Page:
Jacobs’ writing has been honored, among others, by the Independent Publishers’ Book Awards (IPPY), the Indies Book of the Year contest, Foreword and Booklist magazines (for starred reviews and top books in genre), The Green Prize for Sustainable Literature, the Southern California Book Festival, the Shanghai Book Awards, and as a Chinese “Most Influential” and “Outstanding Popular Science” book. Jacobs and his subjects have appeared in The New York Times, the Los Angeles Times, Wall Street Journal, Marketplace Radio, Slate, Wired, NPR-syndicate stations, C-Span, Politifact and elsewhere. If you enjoy his works, please consider reviewing them at his official Amazon Author Page, at Goodreads and recommending them to friends.
Jacobs grew up in northeast Pasadena. In 1985, he graduated from the University of Southern California with BAs in journalism and international relations. In 1988, he earned his MA in international relations, emphasizing national security affairs, from The American University in Washington, D.C. Jacobs broke into journalism in 1990 at The Los Angeles Business Journal. His passions include Trojan football, life as a Beatles/Led Zeppelin/Squeeze-maniac, electric guitar, forgotten literature, running and super-sugary breakfast cereals. He lives in Southern California.
Jacobs … is an exceptional storyteller, and his lively look at the extraordinary career of Gordon Zahler … is a peculiar page-turner. Zahler, the author’s uncle, achieved success on the margins of show business despite a spinal injury … Jacobs … craft(s) an imaginative biography about this unusual figure, who carved out a distinct place in post-WWII Hollywood by repurposing the music of his father, Lee Zahler, a prolific film composer. Along the way, readers meet a colorful cast of characters, including animator Walter Lantz, actor Burt Lancaster, and fringe film directors Ed Wood Jr. and Samuel Fuller. Zahler’s life was filled with difficulties, but Jacobs refuses to frame his cantankerous uncle as a tragic figure and cleverly uses his story to expound on the larger history of his family. This fast-paced account of a life lived to its fullest is a triumphant tribute …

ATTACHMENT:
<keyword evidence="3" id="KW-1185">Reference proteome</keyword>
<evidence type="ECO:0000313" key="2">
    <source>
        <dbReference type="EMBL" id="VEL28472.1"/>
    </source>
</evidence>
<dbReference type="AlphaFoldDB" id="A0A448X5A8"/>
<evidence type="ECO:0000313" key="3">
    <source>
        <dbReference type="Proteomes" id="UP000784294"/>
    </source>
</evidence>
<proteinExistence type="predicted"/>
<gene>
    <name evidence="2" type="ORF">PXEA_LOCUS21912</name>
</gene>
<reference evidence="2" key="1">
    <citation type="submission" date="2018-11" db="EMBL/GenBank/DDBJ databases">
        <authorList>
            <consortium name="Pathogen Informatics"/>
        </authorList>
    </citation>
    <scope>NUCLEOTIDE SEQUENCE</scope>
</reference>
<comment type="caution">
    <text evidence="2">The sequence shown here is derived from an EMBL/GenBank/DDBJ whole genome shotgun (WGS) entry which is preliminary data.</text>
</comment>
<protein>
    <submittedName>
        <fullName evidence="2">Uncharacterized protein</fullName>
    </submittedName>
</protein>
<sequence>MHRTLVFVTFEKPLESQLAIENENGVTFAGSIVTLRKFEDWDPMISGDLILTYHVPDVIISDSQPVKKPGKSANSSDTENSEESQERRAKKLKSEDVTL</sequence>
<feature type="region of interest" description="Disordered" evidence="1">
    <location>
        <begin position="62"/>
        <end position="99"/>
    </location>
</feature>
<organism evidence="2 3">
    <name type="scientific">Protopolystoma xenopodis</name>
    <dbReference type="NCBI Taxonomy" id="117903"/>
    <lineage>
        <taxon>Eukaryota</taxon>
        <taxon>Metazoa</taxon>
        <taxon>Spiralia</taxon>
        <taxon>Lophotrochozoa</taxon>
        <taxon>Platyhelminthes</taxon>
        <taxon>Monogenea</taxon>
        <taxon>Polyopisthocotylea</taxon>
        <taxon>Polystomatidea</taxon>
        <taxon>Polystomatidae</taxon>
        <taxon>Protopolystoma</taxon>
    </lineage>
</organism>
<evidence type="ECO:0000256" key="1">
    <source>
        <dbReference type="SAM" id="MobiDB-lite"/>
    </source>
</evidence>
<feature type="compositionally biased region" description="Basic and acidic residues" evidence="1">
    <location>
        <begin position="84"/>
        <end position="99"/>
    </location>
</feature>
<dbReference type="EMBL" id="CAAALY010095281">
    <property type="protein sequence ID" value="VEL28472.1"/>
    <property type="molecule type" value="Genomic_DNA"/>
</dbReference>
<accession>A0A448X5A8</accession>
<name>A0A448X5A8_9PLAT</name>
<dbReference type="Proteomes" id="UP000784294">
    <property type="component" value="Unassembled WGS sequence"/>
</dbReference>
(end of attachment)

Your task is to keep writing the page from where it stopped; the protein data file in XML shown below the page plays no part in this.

Jacobs’ thoroughly researched debut novel excavates the buried history of Pasadena … a riveting and enjoyable look at how local myths are constructed, and a vivid depiction of a time and a place that felt full of possibilities” — Booklist
“A completely original and genre-defying work – both historical novel and metaphysical noir … The author has caught the brass ring and given it to us as pure gold … the ending that pulls together all the elements of this ambitious novel is a satisfying tour de force” — Tristine Rainer, author Apprenticed to Venus, my years with Anaïs Nin
“Arroyo’ is unrelentingly bizarre, perversely funny, and absurdly true–mostly. Pure jazz!” — Ron Franscell, bestselling author of The Darkest Night